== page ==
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School Board opts to hire outside counsel to continue sales tax fight

JACKSONVILLE, Fla. – In an emergency meeting on Wednesday, the Duval County School Board voted 6 to 1 to hire outside counsel to consider its options to get a half-cent sales tax referendum on a ballot for voters.

This move came after the Jacksonville City Council voted Tuesday night to withdraw the board's measure to put a half-cent sales tax plan on the ballot. The council can reintroduce the bill for a vote but that won’t happen until next year at the earliest. 

Most of the school board members expressed concern that the debate over whether to take this to the voters is based on how the dollars will be shared with charter schools.

School Board members have laid out how the money will be shared but there's disagreement from City Council and at least one member of the school board on if it's enough.

The majority of the School Board feels the City Council doesn't have the right to question how the money is used for charter schools.

READ MORE: How are charter schools different than your neighborhood school?

The attorneys hired to represent the board were referred to as the "dream team." Prominent local attorneys like Hank Coxe, W.C. Gentry, Audrey Moran and several others have agreed to represent the School Board in this fight. They also said they would represent the School Board at the same rate as the general counsel does for the city.

But there's a strong opponent in the room.

The head attorney for the city, Jason Gabriel, has already said that the School Board cannot hire outside legal counsel. Gabriel also said in a binding agreement that the City Council controls when the referendum for schools goes before voters.

Board Chairwoman Lori Hershey said that she believes that a neutral legal opinion is necessary.

“There appears to be a conflict of interest. I feel we have exhausted every avenue and every path we can. I know that the six board members who have consistently been in support of the referendum and getting a date on the ballot have worked tirelessly," Hershey said. "We're clearly at an impasse and again the goal of the Duval County School Board is to bring the question to the voters."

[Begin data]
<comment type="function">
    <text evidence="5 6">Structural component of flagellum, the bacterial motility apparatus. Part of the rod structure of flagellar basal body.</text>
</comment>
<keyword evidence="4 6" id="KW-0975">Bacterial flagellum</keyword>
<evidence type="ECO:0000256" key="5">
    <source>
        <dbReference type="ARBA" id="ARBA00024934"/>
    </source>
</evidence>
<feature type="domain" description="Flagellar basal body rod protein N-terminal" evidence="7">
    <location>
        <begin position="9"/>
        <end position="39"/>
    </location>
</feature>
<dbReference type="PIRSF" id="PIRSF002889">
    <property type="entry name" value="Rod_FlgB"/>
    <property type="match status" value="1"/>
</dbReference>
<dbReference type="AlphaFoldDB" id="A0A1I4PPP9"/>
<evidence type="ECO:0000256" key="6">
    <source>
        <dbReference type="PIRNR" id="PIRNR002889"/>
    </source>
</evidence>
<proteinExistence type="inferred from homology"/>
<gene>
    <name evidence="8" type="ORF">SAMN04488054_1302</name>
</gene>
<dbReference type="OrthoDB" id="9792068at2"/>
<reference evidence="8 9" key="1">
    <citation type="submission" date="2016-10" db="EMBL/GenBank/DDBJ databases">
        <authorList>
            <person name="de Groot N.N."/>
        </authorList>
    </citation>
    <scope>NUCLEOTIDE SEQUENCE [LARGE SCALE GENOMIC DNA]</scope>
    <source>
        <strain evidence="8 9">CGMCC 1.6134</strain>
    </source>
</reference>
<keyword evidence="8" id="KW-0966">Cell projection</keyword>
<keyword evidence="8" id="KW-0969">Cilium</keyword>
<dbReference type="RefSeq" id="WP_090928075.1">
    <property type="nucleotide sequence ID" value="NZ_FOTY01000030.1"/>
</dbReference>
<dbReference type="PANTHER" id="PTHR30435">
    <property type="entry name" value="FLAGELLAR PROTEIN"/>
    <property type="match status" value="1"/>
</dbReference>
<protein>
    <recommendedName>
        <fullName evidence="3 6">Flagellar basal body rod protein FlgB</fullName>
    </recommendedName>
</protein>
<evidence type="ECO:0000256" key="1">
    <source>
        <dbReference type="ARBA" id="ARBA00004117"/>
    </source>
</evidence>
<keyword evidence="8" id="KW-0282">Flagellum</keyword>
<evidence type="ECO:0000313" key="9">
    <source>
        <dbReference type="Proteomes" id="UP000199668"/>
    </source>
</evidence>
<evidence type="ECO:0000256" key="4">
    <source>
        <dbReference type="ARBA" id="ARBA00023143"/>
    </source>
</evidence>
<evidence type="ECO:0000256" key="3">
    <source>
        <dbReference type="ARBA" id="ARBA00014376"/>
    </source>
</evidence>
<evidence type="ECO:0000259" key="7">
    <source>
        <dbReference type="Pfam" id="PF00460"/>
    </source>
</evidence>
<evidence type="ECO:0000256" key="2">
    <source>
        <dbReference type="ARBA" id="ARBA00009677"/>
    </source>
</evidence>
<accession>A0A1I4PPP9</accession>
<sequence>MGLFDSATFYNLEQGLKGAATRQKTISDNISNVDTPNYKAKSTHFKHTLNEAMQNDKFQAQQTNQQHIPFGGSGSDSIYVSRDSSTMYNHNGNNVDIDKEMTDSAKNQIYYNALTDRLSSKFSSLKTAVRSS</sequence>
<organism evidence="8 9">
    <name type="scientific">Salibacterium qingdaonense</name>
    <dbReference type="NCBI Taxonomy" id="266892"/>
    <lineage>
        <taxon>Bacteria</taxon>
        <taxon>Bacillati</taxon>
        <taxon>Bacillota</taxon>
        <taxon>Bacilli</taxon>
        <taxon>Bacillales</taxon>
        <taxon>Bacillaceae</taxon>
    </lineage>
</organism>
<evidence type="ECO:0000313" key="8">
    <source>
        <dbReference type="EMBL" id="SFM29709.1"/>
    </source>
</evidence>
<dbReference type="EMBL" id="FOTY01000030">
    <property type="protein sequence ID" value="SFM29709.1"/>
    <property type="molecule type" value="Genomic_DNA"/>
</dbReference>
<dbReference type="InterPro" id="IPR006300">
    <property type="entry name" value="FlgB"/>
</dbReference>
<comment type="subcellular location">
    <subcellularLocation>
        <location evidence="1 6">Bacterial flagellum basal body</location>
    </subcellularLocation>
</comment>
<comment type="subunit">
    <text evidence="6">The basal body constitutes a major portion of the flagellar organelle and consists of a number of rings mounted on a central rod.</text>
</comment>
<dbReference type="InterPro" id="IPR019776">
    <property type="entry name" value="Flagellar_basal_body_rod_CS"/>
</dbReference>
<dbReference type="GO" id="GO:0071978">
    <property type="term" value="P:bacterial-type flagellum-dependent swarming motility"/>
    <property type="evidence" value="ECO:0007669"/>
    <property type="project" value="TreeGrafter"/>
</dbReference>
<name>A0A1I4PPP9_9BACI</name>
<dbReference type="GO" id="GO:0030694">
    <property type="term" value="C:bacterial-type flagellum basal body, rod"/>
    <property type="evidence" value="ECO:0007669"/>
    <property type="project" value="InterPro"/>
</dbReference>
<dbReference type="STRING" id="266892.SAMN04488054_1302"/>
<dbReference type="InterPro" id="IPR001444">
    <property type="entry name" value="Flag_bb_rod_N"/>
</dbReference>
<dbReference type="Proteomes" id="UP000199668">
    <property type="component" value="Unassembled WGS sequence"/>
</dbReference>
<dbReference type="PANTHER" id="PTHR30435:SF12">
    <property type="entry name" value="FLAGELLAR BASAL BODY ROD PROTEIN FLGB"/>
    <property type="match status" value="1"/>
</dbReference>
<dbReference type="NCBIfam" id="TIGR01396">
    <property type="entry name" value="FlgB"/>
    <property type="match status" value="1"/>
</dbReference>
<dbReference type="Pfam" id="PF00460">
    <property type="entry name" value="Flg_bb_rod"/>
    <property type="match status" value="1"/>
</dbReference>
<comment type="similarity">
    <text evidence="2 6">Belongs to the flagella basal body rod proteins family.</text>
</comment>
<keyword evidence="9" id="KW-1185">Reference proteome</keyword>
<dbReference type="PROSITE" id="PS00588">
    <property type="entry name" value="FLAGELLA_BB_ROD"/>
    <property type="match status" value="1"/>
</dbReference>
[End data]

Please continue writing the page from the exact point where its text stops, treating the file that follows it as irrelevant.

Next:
The one dissenting vote came from School Board member Charlotte Joyce. She said she hates that it's come to this, and she wanted the school board to first rewrite the resolution and try to get the City Council to put it on the ballot in 2020.

“I think that we really do need to get a consensus. We need to have our partners on the other side of the river, and I don't think they're against it. I just think they want some things worked out to make it more equitable,” Joyce said.

Councilman Rory Diamond, who Tuesday night voted to withdraw, the resolution and take it up later reacted to the School Board’s decision to seek legal counsel.

“I think what we've done is needlessly prolonged this today by bringing in more lawyers and lawsuits and it's always going to take more time. But again we'll get back on track. We'll get this to the voters when we have a broad-based plan that everyone can get behind,” Diamond said.

What happens next is debatable. Coxe said they expect Gabriel to again say the school can't hire outside counsel and the legal battle back and forth will continue.

The School Board is proposing the half-cent sales tax to provide money to improve security and safety and to upgrade Duval County's aging schools.

DOCUMENT: DCPS Master Plan timeline and phases

Charter schools and traditional schools will each receive the same dollars based on size and how long they've been educating students in the district.

The only difference is if the building is leased, which is the case for many of the charter schools in Duval County.


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